This is probably one of the most impressive comparables list that ZIPS projections will produce. Thomas and Murray are “no doubt” Hall of Famers. Freddy Freeman is still playing the game, but most people view him as a future Hall of Famer. These guys were perennial MVP candidates. I don’t know if we fans appreciate what we are seeing. We are now watching a hitter in the prime of his career who (barring injury) may one day be regarded as one of the greatest in baseball history.

Kyle Tucker: Mookie Betts, Amos Otis, Barry Bonds.

This comparables listing is a notch below the Alvarez list. Mookie Betts is a league MVP, and potentially could become a future HOFer. Amos Otis might fit in the “Hall of Very Good.” Otis was a three time Gold Glove recipient and a five time All Star. He accumulated 43 WAR which falls just short of the the average Center Fielder in the HOF. And, then, there is...Barry Bonds, the major league home run champion, and the batter no one wanted to pitch to. He isn’t a HOFer, but we all know his major league production isn’t the reason.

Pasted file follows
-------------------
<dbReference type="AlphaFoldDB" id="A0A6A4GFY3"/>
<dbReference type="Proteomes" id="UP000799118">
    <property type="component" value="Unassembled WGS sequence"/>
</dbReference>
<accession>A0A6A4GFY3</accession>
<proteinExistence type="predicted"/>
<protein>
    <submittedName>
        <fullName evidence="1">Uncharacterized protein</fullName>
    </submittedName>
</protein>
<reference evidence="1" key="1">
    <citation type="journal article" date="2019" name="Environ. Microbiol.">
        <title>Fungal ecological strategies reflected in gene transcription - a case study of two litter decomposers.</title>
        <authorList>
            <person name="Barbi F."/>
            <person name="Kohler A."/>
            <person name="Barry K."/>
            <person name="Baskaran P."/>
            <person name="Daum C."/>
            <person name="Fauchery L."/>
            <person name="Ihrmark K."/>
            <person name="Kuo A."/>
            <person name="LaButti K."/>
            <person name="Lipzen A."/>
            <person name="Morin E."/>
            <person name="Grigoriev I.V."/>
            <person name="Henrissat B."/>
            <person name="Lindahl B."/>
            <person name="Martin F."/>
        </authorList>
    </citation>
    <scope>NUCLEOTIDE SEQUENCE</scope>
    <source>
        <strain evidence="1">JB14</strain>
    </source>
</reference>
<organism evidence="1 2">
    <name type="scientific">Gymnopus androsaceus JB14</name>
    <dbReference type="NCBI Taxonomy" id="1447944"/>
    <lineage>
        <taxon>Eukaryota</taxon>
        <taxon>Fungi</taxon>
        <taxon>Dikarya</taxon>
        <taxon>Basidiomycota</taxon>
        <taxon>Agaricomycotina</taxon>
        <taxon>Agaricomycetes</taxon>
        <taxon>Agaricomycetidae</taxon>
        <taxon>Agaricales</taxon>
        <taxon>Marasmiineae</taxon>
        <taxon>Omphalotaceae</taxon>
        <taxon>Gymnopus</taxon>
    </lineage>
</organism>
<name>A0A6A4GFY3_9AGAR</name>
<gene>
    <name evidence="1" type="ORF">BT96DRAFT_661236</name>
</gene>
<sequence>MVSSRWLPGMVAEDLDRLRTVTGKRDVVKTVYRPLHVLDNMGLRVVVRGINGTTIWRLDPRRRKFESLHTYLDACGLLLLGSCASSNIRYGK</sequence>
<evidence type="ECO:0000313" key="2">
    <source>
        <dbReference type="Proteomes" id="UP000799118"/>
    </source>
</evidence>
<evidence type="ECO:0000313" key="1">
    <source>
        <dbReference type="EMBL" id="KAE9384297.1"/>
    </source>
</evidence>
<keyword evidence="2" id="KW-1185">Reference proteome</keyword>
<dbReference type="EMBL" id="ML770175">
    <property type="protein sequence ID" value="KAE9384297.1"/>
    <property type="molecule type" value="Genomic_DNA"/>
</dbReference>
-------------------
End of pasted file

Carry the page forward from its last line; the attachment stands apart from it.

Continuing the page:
Yainer Diaz: Ivan “Pudge” Rodriguez; Javy Lopez; Matt Nokes.

This is a notably impressive comparables list, considering that Diaz is coming off a rookie season with only 353 at bats. It surprises me, given that Diaz doesn’t always receive attention around the league. Rodriguez is one of the best catchers in the Hall of Fame: 14 times All Star, 13 times Gold Glover, and a league MVP. Lopez had a 15 year career as a slugging catcher, who retired with a 112 OPS+. Matt Nokes is not as famous as Rodriguez or Lopez. But he was a quality catcher and above average hitter for 10 years who received a silver slugger at the position. Let’s hope that ZIPS knows something about Diaz’s future.